pizza dough

5. Spread half of the garlic mixture across the rectangle dough. Cut into 3/4″ strips (6″ long).

pizza dough with garlic

6. Tie any type of knot and lay on baking sheet with about 2″ space in between. Bake for 12 minutes or until golden. Meanwhile, add the remaining teaspoon of olive oil and parsley to the garlic mixture. Stir.

un-baked Garlic Knot dough

7. When garlic knots are done baking, toss in the garlic and parsley mixture and serve immediately.

Garlic Knot 5

Now, excuse me, I have to go buy some mints.

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Pretzel Dogs and Stuffed Pretzels

Monday, June 15, 2009

I am in love with fresh pretzels and it seems you are too, guessing from the popularity of our Mixer Made Soft Pretzels post. We decided to play with this great recipe again, making some really fun stuff that will have you feeling like a kid at a carnival again.

pretzel dog 2

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Homemade Rolls

Tuesday, May 26, 2009

We wandered through the supermarket browsing various rolls and breads, looking for something suitable to hold some Italian sausages we were planning to make. But while we love bread, sodium stearoyl lactylate, diammonium phosphate, and other chemicals don’t excite us.  We decided to make our own.

soft and chewy rolls

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Whole Wheat Quicker No-Knead Bread

Thursday, May 14, 2009

I started making Quicker No-Knead Bread when I realized, poop, I don’t have 3 cups of bread flour left. Grrr…I used what I had and then decided on whole wheat flour for the rest. I had been wanting to try a whole wheat version but didn’t have the guts, cause I knew I would cry if the bread didn’t come out well. I need my bread! Forced into this experimentation, I’m happy to report that this No-Knead method is resilient and you can substitute a bit of whole wheat in there. I thought it was very little whole wheat but it did make a significant difference in taste and look. There’s little specks of brown that give it an even more rustic look and the light taste of whole wheat is a nice change. I think the holes might be smaller too.

Whole Wheat Quicker No-Knead Bread 2*new photo added on 4/21/13

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Hot Cross Buns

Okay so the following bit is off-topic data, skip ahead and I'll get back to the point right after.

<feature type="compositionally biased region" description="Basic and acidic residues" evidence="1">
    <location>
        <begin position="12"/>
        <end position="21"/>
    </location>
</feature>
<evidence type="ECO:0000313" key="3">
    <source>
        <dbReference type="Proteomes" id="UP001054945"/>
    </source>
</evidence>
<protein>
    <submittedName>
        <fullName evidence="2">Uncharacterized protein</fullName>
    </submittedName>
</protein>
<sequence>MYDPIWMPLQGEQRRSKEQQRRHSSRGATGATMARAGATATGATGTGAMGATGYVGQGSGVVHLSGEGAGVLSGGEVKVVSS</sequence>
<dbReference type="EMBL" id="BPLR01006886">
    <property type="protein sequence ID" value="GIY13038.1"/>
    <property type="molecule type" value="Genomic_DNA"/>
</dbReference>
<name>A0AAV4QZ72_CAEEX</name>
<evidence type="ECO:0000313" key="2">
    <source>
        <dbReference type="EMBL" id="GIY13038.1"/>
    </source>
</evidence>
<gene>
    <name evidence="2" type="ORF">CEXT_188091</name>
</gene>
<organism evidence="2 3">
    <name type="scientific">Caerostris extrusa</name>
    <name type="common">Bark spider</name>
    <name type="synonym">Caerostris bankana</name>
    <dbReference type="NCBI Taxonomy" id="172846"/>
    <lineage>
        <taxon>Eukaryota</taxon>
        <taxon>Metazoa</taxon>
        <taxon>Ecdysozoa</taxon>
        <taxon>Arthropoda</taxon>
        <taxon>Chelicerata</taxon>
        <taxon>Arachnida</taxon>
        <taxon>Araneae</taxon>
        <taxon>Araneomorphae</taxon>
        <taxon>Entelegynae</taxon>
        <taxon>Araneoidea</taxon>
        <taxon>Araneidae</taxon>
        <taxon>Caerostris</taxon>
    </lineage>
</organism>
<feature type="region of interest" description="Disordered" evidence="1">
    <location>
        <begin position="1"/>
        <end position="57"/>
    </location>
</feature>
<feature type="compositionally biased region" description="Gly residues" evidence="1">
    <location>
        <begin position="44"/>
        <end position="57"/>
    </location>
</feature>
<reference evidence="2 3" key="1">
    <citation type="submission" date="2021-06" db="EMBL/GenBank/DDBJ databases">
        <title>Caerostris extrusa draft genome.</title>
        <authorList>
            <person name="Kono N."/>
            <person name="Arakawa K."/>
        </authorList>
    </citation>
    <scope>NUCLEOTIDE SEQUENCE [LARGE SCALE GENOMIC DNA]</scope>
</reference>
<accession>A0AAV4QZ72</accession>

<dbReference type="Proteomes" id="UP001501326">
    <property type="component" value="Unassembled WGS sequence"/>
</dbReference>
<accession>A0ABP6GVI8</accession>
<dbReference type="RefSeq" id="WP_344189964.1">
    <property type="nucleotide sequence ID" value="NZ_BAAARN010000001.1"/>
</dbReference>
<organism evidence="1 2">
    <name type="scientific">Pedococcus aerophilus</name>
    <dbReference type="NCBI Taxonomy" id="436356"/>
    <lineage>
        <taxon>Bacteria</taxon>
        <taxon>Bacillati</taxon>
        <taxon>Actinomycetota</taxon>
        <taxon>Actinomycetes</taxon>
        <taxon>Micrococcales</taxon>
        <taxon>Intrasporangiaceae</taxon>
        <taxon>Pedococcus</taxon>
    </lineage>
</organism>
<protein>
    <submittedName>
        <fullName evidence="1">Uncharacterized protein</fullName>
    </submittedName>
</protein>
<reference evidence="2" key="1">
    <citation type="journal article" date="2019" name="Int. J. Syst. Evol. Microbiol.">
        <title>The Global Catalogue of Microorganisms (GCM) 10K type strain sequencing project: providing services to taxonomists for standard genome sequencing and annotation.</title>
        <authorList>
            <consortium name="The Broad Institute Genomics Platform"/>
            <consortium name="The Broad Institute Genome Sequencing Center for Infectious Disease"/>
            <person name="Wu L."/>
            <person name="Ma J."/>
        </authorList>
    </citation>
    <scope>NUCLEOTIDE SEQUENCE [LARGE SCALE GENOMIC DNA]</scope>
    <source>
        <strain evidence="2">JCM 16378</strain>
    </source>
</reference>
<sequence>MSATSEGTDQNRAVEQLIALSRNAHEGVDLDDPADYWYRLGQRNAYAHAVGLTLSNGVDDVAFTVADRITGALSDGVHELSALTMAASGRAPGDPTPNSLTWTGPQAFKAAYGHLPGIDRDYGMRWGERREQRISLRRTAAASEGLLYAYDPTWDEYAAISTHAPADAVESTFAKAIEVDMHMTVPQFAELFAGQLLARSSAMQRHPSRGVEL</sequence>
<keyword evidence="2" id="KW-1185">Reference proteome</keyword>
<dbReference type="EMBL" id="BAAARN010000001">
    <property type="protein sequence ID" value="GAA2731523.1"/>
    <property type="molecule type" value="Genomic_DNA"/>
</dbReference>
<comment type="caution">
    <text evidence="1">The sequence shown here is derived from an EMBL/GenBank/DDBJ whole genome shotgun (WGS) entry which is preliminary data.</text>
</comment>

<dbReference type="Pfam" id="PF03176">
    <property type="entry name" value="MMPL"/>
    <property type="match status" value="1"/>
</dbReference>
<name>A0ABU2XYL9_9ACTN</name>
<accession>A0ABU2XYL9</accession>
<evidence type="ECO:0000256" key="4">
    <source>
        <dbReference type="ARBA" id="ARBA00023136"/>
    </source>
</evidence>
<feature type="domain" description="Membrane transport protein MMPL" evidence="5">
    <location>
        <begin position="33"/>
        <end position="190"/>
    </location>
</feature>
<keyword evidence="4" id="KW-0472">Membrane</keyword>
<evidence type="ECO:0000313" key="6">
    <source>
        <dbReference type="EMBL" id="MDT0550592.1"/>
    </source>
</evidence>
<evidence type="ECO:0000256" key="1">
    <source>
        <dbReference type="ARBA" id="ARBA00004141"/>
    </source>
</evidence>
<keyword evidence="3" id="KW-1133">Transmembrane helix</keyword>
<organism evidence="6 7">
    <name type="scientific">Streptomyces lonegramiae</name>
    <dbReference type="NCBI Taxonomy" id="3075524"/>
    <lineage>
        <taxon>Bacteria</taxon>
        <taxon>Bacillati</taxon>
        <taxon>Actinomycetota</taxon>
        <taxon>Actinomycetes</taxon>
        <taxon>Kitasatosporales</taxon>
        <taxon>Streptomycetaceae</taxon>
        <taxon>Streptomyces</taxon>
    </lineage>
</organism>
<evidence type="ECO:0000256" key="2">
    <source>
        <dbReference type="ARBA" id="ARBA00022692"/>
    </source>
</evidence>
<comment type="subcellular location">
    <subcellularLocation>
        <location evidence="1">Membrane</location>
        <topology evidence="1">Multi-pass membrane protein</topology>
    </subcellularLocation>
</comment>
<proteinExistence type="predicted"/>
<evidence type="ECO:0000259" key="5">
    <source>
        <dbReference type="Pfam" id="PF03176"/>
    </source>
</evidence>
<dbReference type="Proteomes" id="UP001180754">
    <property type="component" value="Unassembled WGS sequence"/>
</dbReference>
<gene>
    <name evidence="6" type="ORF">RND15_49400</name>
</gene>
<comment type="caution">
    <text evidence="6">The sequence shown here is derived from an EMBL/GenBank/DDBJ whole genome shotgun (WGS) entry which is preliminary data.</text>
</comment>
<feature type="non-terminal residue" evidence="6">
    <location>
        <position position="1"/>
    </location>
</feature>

Friday, April 10, 2009

Since Hot Cross Buns are traditionally made on Good Friday, we couldn’t miss out on that. Any excuse for food is a good excuse. Most commonly made with raisins or currants, ours are made with a mix of dried cranberries, dried blueberries, and raisins, adapted from a highly rated recipe on allrecipes.com, with the icing altered as well. Oh yea, and I’m lazy so I changed this into a mixer recipe where all the kneading is done by machine. Sing it with me now….Hot Cross Buns…Hot Cross Buns…

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Mixer Made Soft Pretzels

Wednesday, February 11, 2009

Soft pretzels are so New York, and I wouldn’t be a responsible New Yorker if I didn’t post about pretzels. These are not like the street pretzels, but they are the best pretzels I’ve ever eaten, super soft and pillow-y with a bit of sweetness in the dough. I’ve adapted this recipe for a stand mixer so you don’t have to knead them by hand.

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Deep Dish Pizza

Sunday, February 8, 2009

Jessica has been wanting to make pizza all week. We stopped by Home Depot to buy some quarry tile to use as a pizza stone, but go figure, the Manhattan HDs don’t stock tile. So she decided on deep dish, as we don’t need a stone and because neither of us had really experimented much (at least in recent years) with deep dish.

CU on Baked Crust

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Maple Pecan Sticky Buns

Thursday, November 6, 2008

For Carol’s election party, the theme was comfort food. After about 3 days of thought, I decided to make Maple Pecan Sticky Buns (found on epicurious.com). Now, these are pretty work intensive (and there’s a huge clean-up) so take a look at this process before you decide to make these.